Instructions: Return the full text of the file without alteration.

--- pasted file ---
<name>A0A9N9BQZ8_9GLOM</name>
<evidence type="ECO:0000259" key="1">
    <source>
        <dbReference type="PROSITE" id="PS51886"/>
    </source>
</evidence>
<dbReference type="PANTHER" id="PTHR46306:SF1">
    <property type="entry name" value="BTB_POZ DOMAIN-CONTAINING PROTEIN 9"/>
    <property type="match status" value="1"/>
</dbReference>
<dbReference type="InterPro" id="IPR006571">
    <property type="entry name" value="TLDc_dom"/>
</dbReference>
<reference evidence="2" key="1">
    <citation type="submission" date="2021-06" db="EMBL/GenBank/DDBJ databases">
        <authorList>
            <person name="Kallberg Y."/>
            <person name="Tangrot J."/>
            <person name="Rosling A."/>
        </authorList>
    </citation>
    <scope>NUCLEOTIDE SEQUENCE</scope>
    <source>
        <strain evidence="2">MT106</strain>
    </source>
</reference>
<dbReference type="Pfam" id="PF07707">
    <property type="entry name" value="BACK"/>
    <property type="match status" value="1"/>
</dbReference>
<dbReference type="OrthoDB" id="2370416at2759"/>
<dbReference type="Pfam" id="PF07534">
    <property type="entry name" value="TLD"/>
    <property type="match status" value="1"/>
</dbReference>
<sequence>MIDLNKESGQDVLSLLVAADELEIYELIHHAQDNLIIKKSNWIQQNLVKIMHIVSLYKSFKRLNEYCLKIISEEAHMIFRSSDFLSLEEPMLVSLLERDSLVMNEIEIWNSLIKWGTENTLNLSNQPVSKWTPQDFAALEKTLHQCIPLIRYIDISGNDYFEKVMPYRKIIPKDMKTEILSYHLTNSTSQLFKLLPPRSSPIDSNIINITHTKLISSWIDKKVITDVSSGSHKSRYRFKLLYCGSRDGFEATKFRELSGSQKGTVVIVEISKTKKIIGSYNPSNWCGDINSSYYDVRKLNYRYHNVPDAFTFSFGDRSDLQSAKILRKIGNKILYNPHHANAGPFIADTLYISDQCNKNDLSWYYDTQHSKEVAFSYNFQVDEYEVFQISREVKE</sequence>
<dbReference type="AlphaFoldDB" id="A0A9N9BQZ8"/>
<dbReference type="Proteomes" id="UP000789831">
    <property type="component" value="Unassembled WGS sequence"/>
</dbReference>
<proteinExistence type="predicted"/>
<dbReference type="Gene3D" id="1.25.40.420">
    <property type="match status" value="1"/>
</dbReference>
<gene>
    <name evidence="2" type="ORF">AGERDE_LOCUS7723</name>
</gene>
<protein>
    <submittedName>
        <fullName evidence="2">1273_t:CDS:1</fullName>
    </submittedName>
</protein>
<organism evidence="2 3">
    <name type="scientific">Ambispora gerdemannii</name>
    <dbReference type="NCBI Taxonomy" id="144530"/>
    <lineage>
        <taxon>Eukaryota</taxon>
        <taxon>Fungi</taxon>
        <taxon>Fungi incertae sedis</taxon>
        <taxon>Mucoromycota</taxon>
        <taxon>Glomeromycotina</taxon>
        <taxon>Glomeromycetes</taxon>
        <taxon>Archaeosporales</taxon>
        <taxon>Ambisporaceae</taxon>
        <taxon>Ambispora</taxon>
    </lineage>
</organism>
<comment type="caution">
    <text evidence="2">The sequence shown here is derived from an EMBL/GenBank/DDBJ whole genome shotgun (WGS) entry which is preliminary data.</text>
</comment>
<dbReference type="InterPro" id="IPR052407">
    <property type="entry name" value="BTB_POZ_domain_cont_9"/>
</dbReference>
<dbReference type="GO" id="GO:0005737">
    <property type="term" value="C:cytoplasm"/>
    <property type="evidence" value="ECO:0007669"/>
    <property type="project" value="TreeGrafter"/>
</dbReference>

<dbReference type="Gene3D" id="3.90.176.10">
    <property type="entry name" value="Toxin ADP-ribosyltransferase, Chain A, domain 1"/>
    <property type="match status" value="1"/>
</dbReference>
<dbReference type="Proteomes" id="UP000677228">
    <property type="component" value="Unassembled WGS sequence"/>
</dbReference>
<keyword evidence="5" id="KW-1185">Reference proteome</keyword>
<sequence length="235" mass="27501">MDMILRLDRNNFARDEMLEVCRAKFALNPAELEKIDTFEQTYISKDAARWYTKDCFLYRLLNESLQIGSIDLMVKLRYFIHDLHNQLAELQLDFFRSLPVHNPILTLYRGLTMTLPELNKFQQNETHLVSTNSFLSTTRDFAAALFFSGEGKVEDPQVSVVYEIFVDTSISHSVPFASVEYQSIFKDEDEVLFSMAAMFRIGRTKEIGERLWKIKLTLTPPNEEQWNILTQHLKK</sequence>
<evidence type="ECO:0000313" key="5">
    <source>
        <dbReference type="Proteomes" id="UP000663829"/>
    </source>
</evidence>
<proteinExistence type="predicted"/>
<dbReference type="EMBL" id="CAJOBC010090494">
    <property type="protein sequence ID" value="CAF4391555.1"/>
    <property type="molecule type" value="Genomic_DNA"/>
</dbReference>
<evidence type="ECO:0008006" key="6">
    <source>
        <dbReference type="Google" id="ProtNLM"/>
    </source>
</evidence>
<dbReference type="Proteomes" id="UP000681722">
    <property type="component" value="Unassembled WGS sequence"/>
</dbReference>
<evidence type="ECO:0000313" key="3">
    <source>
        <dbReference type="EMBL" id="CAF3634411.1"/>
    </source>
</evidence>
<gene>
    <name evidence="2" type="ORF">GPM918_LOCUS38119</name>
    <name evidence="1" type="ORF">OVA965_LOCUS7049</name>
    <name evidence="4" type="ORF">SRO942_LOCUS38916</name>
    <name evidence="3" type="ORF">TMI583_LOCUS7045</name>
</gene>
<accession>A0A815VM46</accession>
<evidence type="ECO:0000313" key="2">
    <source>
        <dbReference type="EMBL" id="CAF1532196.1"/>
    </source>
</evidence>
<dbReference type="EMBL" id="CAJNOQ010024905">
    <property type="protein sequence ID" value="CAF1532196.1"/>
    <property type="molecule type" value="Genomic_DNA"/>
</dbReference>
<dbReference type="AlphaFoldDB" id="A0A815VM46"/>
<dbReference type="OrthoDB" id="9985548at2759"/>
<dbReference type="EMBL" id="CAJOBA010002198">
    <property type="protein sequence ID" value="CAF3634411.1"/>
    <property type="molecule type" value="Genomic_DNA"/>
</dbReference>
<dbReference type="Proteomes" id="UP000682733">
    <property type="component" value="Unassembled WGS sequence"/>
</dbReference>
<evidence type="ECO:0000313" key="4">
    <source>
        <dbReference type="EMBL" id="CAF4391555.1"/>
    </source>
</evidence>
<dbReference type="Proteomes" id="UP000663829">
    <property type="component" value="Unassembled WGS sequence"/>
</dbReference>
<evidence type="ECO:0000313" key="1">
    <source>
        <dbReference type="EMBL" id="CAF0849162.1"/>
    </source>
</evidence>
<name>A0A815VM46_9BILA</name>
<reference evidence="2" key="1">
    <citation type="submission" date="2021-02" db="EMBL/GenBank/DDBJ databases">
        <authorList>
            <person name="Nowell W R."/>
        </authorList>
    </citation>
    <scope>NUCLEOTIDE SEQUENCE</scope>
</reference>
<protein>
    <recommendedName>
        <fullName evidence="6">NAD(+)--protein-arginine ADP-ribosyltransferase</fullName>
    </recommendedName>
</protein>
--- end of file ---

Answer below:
<name>A0A9N9BQZ8_9GLOM</name>
<evidence type="ECO:0000259" key="1">
    <source>
        <dbReference type="PROSITE" id="PS51886"/>
    </source>
</evidence>
<dbReference type="PANTHER" id="PTHR46306:SF1">
    <property type="entry name" value="BTB_POZ DOMAIN-CONTAINING PROTEIN 9"/>
    <property type="match status" value="1"/>
</dbReference>
<dbReference type="InterPro" id="IPR006571">
    <property type="entry name" value="TLDc_dom"/>
</dbReference>
<reference evidence="2" key="1">
    <citation type="submission" date="2021-06" db="EMBL/GenBank/DDBJ databases">
        <authorList>
            <person name="Kallberg Y."/>
            <person name="Tangrot J."/>
            <person name="Rosling A."/>
        </authorList>
    </citation>
    <scope>NUCLEOTIDE SEQUENCE</scope>
    <source>
        <strain evidence="2">MT106</strain>
    </source>
</reference>
<dbReference type="Pfam" id="PF07707">
    <property type="entry name" value="BACK"/>
    <property type="match status" value="1"/>
</dbReference>
<dbReference type="OrthoDB" id="2370416at2759"/>
<dbReference type="Pfam" id="PF07534">
    <property type="entry name" value="TLD"/>
    <property type="match status" value="1"/>
</dbReference>
<sequence>MIDLNKESGQDVLSLLVAADELEIYELIHHAQDNLIIKKSNWIQQNLVKIMHIVSLYKSFKRLNEYCLKIISEEAHMIFRSSDFLSLEEPMLVSLLERDSLVMNEIEIWNSLIKWGTENTLNLSNQPVSKWTPQDFAALEKTLHQCIPLIRYIDISGNDYFEKVMPYRKIIPKDMKTEILSYHLTNSTSQLFKLLPPRSSPIDSNIINITHTKLISSWIDKKVITDVSSGSHKSRYRFKLLYCGSRDGFEATKFRELSGSQKGTVVIVEISKTKKIIGSYNPSNWCGDINSSYYDVRKLNYRYHNVPDAFTFSFGDRSDLQSAKILRKIGNKILYNPHHANAGPFIADTLYISDQCNKNDLSWYYDTQHSKEVAFSYNFQVDEYEVFQISREVKE</sequence>
<dbReference type="AlphaFoldDB" id="A0A9N9BQZ8"/>
<dbReference type="Proteomes" id="UP000789831">
    <property type="component" value="Unassembled WGS sequence"/>
</dbReference>
<proteinExistence type="predicted"/>
<dbReference type="Gene3D" id="1.25.40.420">
    <property type="match status" value="1"/>
</dbReference>
<gene>
    <name evidence="2" type="ORF">AGERDE_LOCUS7723</name>
</gene>
<protein>
    <submittedName>
        <fullName evidence="2">1273_t:CDS:1</fullName>
    </submittedName>
</protein>
<organism evidence="2 3">
    <name type="scientific">Ambispora gerdemannii</name>
    <dbReference type="NCBI Taxonomy" id="144530"/>
    <lineage>
        <taxon>Eukaryota</taxon>
        <taxon>Fungi</taxon>
        <taxon>Fungi incertae sedis</taxon>
        <taxon>Mucoromycota</taxon>
        <taxon>Glomeromycotina</taxon>
        <taxon>Glomeromycetes</taxon>
        <taxon>Archaeosporales</taxon>
        <taxon>Ambisporaceae</taxon>
        <taxon>Ambispora</taxon>
    </lineage>
</organism>
<comment type="caution">
    <text evidence="2">The sequence shown here is derived from an EMBL/GenBank/DDBJ whole genome shotgun (WGS) entry which is preliminary data.</text>
</comment>
<dbReference type="InterPro" id="IPR052407">
    <property type="entry name" value="BTB_POZ_domain_cont_9"/>
</dbReference>
<dbReference type="GO" id="GO:0005737">
    <property type="term" value="C:cytoplasm"/>
    <property type="evidence" value="ECO:0007669"/>
    <property type="project" value="TreeGrafter"/>
</dbReference>

<dbReference type="Gene3D" id="3.90.176.10">
    <property type="entry name" value="Toxin ADP-ribosyltransferase, Chain A, domain 1"/>
    <property type="match status" value="1"/>
</dbReference>
<dbReference type="Proteomes" id="UP000677228">
    <property type="component" value="Unassembled WGS sequence"/>
</dbReference>
<keyword evidence="5" id="KW-1185">Reference proteome</keyword>
<sequence length="235" mass="27501">MDMILRLDRNNFARDEMLEVCRAKFALNPAELEKIDTFEQTYISKDAARWYTKDCFLYRLLNESLQIGSIDLMVKLRYFIHDLHNQLAELQLDFFRSLPVHNPILTLYRGLTMTLPELNKFQQNETHLVSTNSFLSTTRDFAAALFFSGEGKVEDPQVSVVYEIFVDTSISHSVPFASVEYQSIFKDEDEVLFSMAAMFRIGRTKEIGERLWKIKLTLTPPNEEQWNILTQHLKK</sequence>
<evidence type="ECO:0000313" key="5">
    <source>
        <dbReference type="Proteomes" id="UP000663829"/>
    </source>
</evidence>
<proteinExistence type="predicted"/>
<dbReference type="EMBL" id="CAJOBC010090494">
    <property type="protein sequence ID" value="CAF4391555.1"/>
    <property type="molecule type" value="Genomic_DNA"/>
</dbReference>
<evidence type="ECO:0008006" key="6">
    <source>
        <dbReference type="Google" id="ProtNLM"/>
    </source>
</evidence>
<dbReference type="Proteomes" id="UP000681722">
    <property type="component" value="Unassembled WGS sequence"/>
</dbReference>
<evidence type="ECO:0000313" key="3">
    <source>
        <dbReference type="EMBL" id="CAF3634411.1"/>
    </source>
</evidence>
<gene>
    <name evidence="2" type="ORF">GPM918_LOCUS38119</name>
    <name evidence="1" type="ORF">OVA965_LOCUS7049</name>
    <name evidence="4" type="ORF">SRO942_LOCUS38916</name>
    <name evidence="3" type="ORF">TMI583_LOCUS7045</name>
</gene>
<accession>A0A815VM46</accession>
<evidence type="ECO:0000313" key="2">
    <source>
        <dbReference type="EMBL" id="CAF1532196.1"/>
    </source>
</evidence>
<dbReference type="EMBL" id="CAJNOQ010024905">
    <property type="protein sequence ID" value="CAF1532196.1"/>
    <property type="molecule type" value="Genomic_DNA"/>
</dbReference>
<dbReference type="AlphaFoldDB" id="A0A815VM46"/>
<dbReference type="OrthoDB" id="9985548at2759"/>
<dbReference type="EMBL" id="CAJOBA010002198">
    <property type="protein sequence ID" value="CAF3634411.1"/>
    <property type="molecule type" value="Genomic_DNA"/>
</dbReference>
<dbReference type="Proteomes" id="UP000682733">
    <property type="component" value="Unassembled WGS sequence"/>
</dbReference>
<evidence type="ECO:0000313" key="4">
    <source>
        <dbReference type="EMBL" id="CAF4391555.1"/>
    </source>
</evidence>
<dbReference type="Proteomes" id="UP000663829">
    <property type="component" value="Unassembled WGS sequence"/>
</dbReference>
<evidence type="ECO:0000313" key="1">
    <source>
        <dbReference type="EMBL" id="CAF0849162.1"/>
    </source>
</evidence>
<name>A0A815VM46_9BILA</name>
<reference evidence="2" key="1">
    <citation type="submission" date="2021-02" db="EMBL/GenBank/DDBJ databases">
        <authorList>
            <person name="Nowell W R."/>
        </authorList>
    </citation>
    <scope>NUCLEOTIDE SEQUENCE</scope>
</reference>
<protein>
    <recommendedName>
        <fullName evidence="6">NAD(+)--protein-arginine ADP-ribosyltransferase</fullName>
    </recommendedName>
</protein>